Jobs Online is a regular data series that measures changes in online job advertisements from four internet job boards – Seek, Trade Me Jobs, Education Gazette and Kiwi Health Jobs.
Jobs Online monthly data release
Jobs Online quarterly release
Overview of key trends
- The modest quarterly growth (for September 2022) in job advertising (4.4%) suggests
a continuation of the steady and tight labour market seen in the latest available labour market statistics for the June 2022 quarter.
- The moderate growth in online advertisements (up 5.1%) for Education may reflect
churn in vacancies in the Education industry. Manufacturing and Business Services also saw
- The industries that grew rapidly over the past three years are now experiencing falls, with
advertised vacancies for Health care, Hospitality and IT falling over the quarter.
- Job vacancies for Community & personal services and Labourers, as well as those for Skilled
and Unskilled workers grew moderately in the September 2022 quarter.
- There was weak to moderate growth in online advertising in all regions (except Waikato) in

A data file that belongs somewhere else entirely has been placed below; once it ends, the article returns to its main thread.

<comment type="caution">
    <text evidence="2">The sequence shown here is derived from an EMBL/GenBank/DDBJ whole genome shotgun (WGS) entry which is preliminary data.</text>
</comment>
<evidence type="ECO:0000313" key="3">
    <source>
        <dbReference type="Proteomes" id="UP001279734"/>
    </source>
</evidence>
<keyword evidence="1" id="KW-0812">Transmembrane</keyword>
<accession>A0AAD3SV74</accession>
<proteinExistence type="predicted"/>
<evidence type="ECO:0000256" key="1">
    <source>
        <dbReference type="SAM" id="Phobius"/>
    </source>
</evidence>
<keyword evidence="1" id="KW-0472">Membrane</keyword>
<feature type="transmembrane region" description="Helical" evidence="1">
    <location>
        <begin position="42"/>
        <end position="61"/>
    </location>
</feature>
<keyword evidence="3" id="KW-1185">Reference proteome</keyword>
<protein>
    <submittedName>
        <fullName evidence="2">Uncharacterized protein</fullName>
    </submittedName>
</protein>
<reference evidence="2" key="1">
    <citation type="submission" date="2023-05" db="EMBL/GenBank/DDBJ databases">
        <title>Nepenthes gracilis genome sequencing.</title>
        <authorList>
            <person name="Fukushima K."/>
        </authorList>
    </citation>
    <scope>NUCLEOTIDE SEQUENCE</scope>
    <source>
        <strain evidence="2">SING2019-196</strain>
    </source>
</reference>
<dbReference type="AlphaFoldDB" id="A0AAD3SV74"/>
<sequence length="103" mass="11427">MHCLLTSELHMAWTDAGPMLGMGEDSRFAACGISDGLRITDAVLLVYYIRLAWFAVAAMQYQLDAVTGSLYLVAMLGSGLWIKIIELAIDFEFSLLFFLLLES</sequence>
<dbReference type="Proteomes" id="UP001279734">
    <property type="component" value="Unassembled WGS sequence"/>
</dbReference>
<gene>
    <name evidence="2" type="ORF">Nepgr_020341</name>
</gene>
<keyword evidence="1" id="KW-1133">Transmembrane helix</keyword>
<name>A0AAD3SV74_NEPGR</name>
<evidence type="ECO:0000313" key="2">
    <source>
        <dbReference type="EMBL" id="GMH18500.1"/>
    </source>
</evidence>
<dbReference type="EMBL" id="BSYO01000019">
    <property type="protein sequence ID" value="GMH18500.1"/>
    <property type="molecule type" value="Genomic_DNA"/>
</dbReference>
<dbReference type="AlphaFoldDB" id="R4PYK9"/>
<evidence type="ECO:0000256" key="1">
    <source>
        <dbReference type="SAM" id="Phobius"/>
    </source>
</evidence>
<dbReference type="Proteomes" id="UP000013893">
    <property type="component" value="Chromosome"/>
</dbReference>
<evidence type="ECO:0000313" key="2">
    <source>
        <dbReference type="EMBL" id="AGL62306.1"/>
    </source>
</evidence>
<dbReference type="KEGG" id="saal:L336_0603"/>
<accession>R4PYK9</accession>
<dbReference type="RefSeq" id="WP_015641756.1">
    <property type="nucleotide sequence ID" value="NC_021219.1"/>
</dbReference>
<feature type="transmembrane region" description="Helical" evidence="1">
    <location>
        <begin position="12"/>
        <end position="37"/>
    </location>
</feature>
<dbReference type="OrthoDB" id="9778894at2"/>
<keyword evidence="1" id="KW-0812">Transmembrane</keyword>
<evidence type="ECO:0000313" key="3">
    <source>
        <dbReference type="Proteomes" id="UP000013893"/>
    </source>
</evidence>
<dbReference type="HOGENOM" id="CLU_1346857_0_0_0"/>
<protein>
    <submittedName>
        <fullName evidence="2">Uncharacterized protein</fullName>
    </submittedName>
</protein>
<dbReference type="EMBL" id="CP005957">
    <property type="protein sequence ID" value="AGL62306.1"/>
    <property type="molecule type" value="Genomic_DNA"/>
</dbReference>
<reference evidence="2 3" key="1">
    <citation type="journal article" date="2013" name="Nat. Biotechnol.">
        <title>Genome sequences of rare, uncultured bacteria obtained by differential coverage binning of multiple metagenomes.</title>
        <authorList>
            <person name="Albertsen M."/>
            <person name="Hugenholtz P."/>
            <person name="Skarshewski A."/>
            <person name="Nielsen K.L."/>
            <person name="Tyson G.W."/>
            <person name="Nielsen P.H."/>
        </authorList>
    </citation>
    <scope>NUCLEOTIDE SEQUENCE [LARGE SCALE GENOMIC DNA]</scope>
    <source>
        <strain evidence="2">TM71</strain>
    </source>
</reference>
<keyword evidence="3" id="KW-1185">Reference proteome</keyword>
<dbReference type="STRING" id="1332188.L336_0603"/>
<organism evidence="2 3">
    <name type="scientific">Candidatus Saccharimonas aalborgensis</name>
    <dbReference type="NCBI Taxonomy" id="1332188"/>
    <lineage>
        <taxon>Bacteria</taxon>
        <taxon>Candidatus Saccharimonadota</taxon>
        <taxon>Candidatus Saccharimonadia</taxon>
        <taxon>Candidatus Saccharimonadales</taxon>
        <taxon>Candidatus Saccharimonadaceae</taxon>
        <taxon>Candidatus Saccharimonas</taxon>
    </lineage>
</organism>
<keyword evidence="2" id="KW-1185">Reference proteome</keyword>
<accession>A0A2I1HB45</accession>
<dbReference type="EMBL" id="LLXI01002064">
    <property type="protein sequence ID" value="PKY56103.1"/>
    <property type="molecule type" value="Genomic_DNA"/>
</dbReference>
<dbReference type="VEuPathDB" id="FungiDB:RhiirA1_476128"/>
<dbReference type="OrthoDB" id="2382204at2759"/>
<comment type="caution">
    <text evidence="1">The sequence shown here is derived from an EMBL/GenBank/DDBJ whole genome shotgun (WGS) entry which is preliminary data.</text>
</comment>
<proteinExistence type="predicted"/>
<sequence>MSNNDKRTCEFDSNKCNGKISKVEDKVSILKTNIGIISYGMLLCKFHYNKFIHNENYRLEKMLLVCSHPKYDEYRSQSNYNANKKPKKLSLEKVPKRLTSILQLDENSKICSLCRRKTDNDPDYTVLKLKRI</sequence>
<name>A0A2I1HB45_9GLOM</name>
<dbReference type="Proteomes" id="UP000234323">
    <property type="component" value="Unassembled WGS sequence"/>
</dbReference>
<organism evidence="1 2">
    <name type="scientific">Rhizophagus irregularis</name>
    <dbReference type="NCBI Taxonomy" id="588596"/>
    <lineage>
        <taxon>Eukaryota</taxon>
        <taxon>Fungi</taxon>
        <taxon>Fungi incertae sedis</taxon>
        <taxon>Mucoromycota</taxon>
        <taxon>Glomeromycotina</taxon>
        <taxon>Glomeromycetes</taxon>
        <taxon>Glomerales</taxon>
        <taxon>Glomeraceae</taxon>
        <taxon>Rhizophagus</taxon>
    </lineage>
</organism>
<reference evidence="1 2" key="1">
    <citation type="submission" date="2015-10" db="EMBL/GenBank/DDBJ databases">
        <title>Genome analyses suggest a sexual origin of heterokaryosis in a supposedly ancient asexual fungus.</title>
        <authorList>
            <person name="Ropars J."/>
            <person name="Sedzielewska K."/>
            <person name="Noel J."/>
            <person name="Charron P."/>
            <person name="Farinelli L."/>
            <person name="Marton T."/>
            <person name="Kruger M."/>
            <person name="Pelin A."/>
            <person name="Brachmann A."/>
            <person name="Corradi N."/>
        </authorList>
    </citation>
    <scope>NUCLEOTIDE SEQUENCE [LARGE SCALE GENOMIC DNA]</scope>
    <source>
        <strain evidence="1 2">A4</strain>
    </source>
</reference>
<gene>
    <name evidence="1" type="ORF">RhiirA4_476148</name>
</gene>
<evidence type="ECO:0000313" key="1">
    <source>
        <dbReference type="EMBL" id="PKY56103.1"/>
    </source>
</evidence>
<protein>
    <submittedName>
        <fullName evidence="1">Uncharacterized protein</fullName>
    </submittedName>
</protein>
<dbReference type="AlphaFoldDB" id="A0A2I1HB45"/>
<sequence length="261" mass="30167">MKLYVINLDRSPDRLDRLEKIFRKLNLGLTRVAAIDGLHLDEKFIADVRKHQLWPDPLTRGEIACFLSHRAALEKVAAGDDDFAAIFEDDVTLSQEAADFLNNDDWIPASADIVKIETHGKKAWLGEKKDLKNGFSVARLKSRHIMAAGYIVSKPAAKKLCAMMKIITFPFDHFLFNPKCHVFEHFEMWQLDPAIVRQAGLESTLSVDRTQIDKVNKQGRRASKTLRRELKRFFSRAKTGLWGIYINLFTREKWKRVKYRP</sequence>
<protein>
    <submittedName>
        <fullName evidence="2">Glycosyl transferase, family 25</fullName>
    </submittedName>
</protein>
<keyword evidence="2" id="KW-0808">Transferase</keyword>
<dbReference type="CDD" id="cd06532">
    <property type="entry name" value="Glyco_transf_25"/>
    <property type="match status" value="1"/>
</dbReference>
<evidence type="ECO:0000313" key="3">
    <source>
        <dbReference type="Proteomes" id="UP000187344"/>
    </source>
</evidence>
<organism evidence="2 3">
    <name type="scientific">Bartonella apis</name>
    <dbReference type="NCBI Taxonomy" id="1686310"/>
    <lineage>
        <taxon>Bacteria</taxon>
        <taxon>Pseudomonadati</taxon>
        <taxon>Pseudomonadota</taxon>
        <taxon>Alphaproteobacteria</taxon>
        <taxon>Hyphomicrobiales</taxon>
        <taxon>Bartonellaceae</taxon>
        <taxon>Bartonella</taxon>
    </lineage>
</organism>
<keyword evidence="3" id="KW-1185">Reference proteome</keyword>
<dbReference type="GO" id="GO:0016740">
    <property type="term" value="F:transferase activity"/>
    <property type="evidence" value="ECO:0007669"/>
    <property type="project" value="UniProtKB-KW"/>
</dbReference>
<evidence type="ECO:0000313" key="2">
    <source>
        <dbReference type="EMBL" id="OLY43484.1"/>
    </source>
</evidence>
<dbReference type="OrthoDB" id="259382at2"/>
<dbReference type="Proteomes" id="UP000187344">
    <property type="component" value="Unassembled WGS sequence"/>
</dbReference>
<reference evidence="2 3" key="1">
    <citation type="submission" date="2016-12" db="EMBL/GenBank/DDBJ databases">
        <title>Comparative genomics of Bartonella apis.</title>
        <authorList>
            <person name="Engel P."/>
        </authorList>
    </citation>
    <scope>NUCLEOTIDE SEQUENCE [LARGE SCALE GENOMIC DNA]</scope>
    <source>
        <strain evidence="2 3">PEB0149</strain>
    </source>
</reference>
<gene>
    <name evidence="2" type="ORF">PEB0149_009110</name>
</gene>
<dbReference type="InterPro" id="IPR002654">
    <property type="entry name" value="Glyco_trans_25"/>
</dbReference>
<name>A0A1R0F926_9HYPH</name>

the September 2022 quarter. The largest quarterly increases were seen in the Otago/Southland, Gisborne/Hawke’s Bay and Canterbury regions.
- Online job advertising saw increases in all regions when compared to the same quarter last
year and three years ago in 2019, indicating a return to pre-COVID-19 levels of online job
Quarterly release data files
Note: The file 'Jobs Online Detailed occupational data – June 2022 quarter' is now a csv file and the formats of the variable names have changed.
About Jobs Online
Job vacancies are an important indicator of labour demand and changes in the economy.
Jobs Online measures changes in online job advertisements from 4 internet job boards – SEEK, Trade Me Jobs, Education Gazette and Kiwi Health Jobs. Job vacancies are an important indicator of labour demand and changes in the economy.
The Jobs Online trend series is used as the primary indicator as it reduces the month-to-month volatility. We publish a detailed report every 3 months.
The relationship between job advertisements and labour demand is complex, particularly when disaggregated at an industry, occupation and regional level.
For example, an increase in job advertisements by a particular industry may indicate:
- the industry is expanding and looking for new workers, or
- the industry has a high rate of churn (workers are moving between businesses, but overall employment is not necessarily increasing).
Likewise, declining job advertising can signal:
- reduced headcount in an industry, or
- the industry is using alternatives to advertising in their hiring process (such as word-of-mouth or social networks).
With these caveats in mind, data from Jobs Online tracks well with other labour market indicators, such as the unemployment rate.
For more information on Jobs Online, see the Background and Methodology report [PDF, 338 KB]
Contact us at LabourMarketInsights@mbie.govt.nz
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